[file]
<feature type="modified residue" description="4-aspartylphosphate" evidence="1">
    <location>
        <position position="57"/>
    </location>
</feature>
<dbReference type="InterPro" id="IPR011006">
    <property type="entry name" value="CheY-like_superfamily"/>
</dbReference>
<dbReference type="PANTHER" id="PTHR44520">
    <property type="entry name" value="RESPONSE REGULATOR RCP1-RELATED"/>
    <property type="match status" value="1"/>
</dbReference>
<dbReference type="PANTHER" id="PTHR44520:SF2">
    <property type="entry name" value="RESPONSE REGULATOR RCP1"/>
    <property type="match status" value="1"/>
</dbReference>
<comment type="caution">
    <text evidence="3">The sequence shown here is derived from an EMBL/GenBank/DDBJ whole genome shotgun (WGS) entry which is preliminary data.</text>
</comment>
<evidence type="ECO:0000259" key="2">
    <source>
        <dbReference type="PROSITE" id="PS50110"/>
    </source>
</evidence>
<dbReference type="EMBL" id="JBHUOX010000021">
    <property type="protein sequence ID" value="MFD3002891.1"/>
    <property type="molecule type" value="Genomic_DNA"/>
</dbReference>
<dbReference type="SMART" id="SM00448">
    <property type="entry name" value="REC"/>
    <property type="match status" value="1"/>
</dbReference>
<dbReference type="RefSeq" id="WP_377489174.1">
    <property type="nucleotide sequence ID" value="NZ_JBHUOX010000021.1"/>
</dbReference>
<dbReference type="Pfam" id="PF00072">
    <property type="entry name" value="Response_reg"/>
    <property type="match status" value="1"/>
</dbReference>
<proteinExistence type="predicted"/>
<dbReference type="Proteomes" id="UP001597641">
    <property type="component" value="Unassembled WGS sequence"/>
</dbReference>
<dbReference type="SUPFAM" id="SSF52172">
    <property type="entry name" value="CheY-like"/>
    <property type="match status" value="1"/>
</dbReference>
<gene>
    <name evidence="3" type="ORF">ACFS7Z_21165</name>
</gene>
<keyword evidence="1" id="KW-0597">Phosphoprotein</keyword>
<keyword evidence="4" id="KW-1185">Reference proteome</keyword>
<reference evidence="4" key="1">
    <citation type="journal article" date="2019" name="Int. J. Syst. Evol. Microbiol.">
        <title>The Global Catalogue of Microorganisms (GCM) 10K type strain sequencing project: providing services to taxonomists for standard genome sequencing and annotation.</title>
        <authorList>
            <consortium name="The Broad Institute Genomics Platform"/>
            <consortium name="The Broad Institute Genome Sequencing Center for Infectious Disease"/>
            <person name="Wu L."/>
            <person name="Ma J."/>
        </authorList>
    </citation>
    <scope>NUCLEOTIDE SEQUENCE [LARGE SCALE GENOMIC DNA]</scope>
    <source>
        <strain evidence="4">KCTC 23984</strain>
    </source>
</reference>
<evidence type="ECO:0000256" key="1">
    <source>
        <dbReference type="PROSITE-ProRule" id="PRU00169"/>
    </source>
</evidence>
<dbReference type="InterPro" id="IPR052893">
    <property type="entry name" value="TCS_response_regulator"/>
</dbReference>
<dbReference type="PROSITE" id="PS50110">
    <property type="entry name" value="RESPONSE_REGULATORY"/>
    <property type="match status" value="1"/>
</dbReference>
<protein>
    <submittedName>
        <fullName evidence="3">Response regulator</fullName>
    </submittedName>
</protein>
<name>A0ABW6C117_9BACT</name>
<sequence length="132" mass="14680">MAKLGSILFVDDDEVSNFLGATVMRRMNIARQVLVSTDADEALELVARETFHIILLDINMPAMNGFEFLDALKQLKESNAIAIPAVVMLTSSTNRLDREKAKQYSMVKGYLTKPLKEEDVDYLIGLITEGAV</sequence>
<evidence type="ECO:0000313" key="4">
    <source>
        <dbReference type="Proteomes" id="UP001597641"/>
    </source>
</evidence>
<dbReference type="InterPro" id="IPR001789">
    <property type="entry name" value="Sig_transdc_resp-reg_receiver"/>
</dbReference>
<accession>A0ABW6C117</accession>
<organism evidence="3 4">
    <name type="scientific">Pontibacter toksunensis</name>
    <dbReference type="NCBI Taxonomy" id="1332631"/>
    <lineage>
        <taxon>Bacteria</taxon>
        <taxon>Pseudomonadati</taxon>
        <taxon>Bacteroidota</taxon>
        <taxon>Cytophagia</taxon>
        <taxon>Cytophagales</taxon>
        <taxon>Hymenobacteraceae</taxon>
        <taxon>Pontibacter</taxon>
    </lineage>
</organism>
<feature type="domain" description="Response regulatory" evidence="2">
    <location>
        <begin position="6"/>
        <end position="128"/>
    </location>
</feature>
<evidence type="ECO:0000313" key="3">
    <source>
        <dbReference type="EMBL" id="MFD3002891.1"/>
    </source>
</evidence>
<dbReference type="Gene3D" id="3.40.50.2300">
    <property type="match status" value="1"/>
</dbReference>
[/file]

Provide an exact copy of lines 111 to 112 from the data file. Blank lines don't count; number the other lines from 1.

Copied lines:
        <begin position="6"/>
        <end position="128"/>